Jane Austen Biography Elizabeth Browning Biography
Charlotte Bronte Bookmark Charlotte Brontë (1816-1855)

"The writer who possesses the creative gift owns something of which he is not always master- something that at times strangely wills and works for itself."

As a young woman, Charlotte Brontë and her sisters, Emily and Anne, realized that with a pastor for a father, they would have to support themselves financially. When no one subscribed to their school for girls, they turned to writing, a hobby they'd practiced together since they were young.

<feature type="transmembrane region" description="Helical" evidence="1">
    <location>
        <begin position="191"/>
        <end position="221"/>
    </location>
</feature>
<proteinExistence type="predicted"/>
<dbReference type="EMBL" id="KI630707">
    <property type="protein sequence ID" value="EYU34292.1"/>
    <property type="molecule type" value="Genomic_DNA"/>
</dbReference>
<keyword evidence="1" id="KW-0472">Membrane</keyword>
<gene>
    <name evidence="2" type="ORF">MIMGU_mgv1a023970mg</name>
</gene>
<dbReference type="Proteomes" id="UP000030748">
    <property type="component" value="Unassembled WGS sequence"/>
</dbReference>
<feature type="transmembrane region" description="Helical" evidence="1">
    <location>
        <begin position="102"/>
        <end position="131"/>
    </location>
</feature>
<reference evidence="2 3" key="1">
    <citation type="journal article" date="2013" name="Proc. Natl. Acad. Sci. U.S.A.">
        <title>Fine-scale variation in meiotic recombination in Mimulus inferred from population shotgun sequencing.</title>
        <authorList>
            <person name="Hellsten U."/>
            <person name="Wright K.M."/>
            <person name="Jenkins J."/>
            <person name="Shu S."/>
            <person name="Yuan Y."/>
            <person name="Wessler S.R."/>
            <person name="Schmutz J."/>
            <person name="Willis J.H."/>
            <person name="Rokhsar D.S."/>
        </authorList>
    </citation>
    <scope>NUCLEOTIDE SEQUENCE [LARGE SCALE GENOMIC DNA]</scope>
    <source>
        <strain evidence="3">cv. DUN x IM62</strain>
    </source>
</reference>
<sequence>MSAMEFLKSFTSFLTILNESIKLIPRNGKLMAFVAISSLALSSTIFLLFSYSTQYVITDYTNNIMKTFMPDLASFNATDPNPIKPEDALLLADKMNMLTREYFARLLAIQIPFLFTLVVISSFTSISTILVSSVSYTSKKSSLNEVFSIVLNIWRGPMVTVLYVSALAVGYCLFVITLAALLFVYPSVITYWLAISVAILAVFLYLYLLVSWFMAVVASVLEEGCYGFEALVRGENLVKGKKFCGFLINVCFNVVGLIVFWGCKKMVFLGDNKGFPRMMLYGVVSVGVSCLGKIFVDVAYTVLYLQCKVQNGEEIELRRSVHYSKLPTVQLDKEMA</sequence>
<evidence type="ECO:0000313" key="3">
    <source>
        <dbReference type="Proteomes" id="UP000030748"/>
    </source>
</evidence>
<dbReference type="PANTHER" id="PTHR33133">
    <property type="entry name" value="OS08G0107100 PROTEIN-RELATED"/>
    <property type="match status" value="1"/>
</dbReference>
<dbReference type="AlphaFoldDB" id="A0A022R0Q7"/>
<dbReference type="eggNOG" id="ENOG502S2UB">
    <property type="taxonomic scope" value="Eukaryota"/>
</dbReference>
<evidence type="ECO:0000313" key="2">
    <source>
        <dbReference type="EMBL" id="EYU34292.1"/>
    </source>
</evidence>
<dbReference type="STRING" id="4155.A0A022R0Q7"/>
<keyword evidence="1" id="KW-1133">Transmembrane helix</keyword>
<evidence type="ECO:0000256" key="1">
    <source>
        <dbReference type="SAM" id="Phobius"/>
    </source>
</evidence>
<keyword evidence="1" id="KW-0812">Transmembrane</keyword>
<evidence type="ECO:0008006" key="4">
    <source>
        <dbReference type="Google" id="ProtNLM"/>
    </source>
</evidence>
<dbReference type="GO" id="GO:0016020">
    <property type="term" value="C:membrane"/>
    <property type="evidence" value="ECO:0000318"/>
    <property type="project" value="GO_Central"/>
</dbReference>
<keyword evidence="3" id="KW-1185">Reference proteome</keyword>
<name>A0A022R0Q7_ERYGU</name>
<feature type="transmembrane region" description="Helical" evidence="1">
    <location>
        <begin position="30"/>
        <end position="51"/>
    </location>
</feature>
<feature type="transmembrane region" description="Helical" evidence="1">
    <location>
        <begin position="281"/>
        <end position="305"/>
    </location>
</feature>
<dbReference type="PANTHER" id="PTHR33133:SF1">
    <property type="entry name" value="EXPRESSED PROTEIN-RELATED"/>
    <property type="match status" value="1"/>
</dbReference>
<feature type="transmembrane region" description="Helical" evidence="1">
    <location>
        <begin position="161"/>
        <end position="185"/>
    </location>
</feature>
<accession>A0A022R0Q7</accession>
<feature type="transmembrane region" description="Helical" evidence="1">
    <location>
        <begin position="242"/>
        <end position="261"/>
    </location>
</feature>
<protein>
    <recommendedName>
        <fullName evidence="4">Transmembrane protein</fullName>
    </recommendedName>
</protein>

Each began a novel. When Charlotte's first book - The Professor went unpublished, she began work on Jane Eyre. Meanwhile, Emily wrote Wuthering Heights, while Anne wrote Agnes Grey; both were accepted for publication in 1847. Not wanting to be left behind, Charlotte submitted Jane Eyre, which was published to great acclaim before the other two in 1848. Jane Eyre introduces a new kind of woman character - rebellious and defiant, unprotected by social standing or money, making her way by wits alone.

Not only had the sisters secured their fortunes, they'd created some of the most influential and emotionally intense novels of the century.
Charlotte Bronte
(1816-1855)